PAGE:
N Touch
Tuesday 25 June 2019
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Commentary

Home is wherever ‘I’ am

This week, a friend, trying to turn her car in my very cramped yard, did what I might call a rather unnecessary reverse, drive forward, reverse manoeuvre. Looking on laughing, I said,

“It’s all about the angles babay!”

“Aye! That is a good metaphor for life,” she said.

“True! You know this might end up in my column this week.”

“Well I hope when you are relating the story, that you tell people you have a two by four yard,” she retorted.

Truth be told, she is right. In another telling, the angle of focus makes the two by four a simple enough space to navigate, if of course we are willing to dispense with the idea of straight lines and conventional manoeuvres.

Over a week ago, at the Cropper Foundation’s Creative Writing Workshop fundraiser, I was invited along with poet Andre Bagoo to speak about ideas of home in literature and music. I was, needless to say, excited about the topic for it was one that I had been exploring from different angles: through thoughts on environment, LGBTQ issues, personal events and such. A closer look might reveal that any discussion on identity, nationhood, patriotism, citizenship, inevitably circles back to how we think of this idea of home – as a political, social, economic and cultural entity.

Given the recent influx of Venezuelan refugees and workers to the island, the idea of home is of even more importance as a national discussion. Over the last two weeks, I have had friends – Trinidadians – report incidents of verbal abuse and remarks about going back to where they came from. It is a xenophobia that is startling, but not unsurprising. Some social media posts, which come up on my feed from time to time, lament a Trinidad individuals don’t know because of such recent episodes of intolerance. The question of how we felt about the Venezuelan crisis arose at the Cropper discussion, one that both Andre and I answered, essentially on similar pages, that home is an idea that we constantly revise.

To break this down, I quote a little anecdote from David Foster Wallace’s 2005 commencement speech to graduates of Kenyon College, This is Water. An older fish, passing two younger fish one morning called out to them, “How’s the water this morning boys?”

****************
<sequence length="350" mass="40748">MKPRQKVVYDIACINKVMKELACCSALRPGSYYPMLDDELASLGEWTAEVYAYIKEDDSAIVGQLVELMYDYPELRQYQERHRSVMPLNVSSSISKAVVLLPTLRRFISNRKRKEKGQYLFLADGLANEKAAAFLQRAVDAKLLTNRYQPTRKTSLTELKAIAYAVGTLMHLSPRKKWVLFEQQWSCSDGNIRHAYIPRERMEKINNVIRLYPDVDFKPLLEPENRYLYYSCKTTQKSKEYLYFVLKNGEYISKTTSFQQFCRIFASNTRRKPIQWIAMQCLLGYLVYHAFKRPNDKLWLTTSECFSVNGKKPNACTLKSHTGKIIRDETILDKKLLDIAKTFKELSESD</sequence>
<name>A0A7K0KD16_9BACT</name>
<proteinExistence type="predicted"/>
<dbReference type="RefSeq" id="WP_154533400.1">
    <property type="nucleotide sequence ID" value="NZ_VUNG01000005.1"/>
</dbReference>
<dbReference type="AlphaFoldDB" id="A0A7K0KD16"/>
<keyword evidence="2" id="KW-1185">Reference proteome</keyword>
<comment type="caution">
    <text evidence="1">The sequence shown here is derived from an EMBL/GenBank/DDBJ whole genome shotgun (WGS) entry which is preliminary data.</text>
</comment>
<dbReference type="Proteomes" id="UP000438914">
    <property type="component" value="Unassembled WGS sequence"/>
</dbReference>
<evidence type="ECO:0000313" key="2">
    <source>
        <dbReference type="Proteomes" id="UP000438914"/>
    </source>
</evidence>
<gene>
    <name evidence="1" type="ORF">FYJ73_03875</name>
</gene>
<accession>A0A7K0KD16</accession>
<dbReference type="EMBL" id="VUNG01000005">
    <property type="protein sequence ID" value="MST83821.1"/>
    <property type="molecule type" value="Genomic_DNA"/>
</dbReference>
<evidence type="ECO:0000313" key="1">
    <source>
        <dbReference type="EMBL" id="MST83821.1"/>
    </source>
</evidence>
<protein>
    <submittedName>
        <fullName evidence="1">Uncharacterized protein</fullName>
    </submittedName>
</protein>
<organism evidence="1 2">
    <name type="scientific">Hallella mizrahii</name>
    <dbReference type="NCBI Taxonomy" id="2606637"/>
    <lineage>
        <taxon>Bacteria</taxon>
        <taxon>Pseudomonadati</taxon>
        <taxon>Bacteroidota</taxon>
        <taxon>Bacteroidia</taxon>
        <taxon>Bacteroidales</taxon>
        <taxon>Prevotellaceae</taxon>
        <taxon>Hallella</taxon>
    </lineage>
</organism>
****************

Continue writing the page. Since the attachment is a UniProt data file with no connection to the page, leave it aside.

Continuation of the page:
The younger ones continued swimming and then one turned to the other and asked, “What the heck is water?”

And I ask, “What the heck is Trinidad? And where is it?”

The lesson of the fish is a lesson in awareness. And while Wallace’s speech was about the value of a humanities education and its uses for living a meaningful life, I take it further to examine the notion of home, because how we construct ‘home’ is an exercise in awareness.

If home is a static concept – “This is Trinidad that I know” – then no wonder we have seemingly strong negative emotional reactions like we are experiencing now with the influx of new migrants to the land. And again, like most weeks, I ask that we step back and look from afar. What does this do to our sense of space? If we think of home in a literal sense, it is a space that is yours, where a common feeling is familiarity. It is the reason why, when we migrate to another land, that our music, our cuisine or the sound of the Trinidadian accent in some random train station, make our hearts lighter. Familiarity. Basically, migrants and the entire political scenario that is unfolding before us, is soon going to create a space that is unfamiliar in many ways and it is this unfamiliar with which many citizens have already started to grapple

However, should we approach the migrant issue from the angle of “home is a fluid space”, meaning, that Trinidad is not “this” or “that” but a space like any other where the furniture can be rearranged, where we can put in an extra room or renovate the living room area, then perhaps the transition can be gentler. In a sense like most physical homes, this too is “change-able”. But we have to be ready for this. In the circus, there are still nets to catch a falling performer because angles can be miscalculated.

New migrations change the social dynamics of a country. It pushes us to redefine the landscape and ourselves in it, in many different ways. Whether the citizenry is ready for this re-visioning of their versions of Trinidad depends on people’s sense of security.

In a time of our own economic and social troubles, it will be unfair to condemn citizens for aggression because acceptance of change is always dependent on how secure we feel, in ourselves, and the security of our space.

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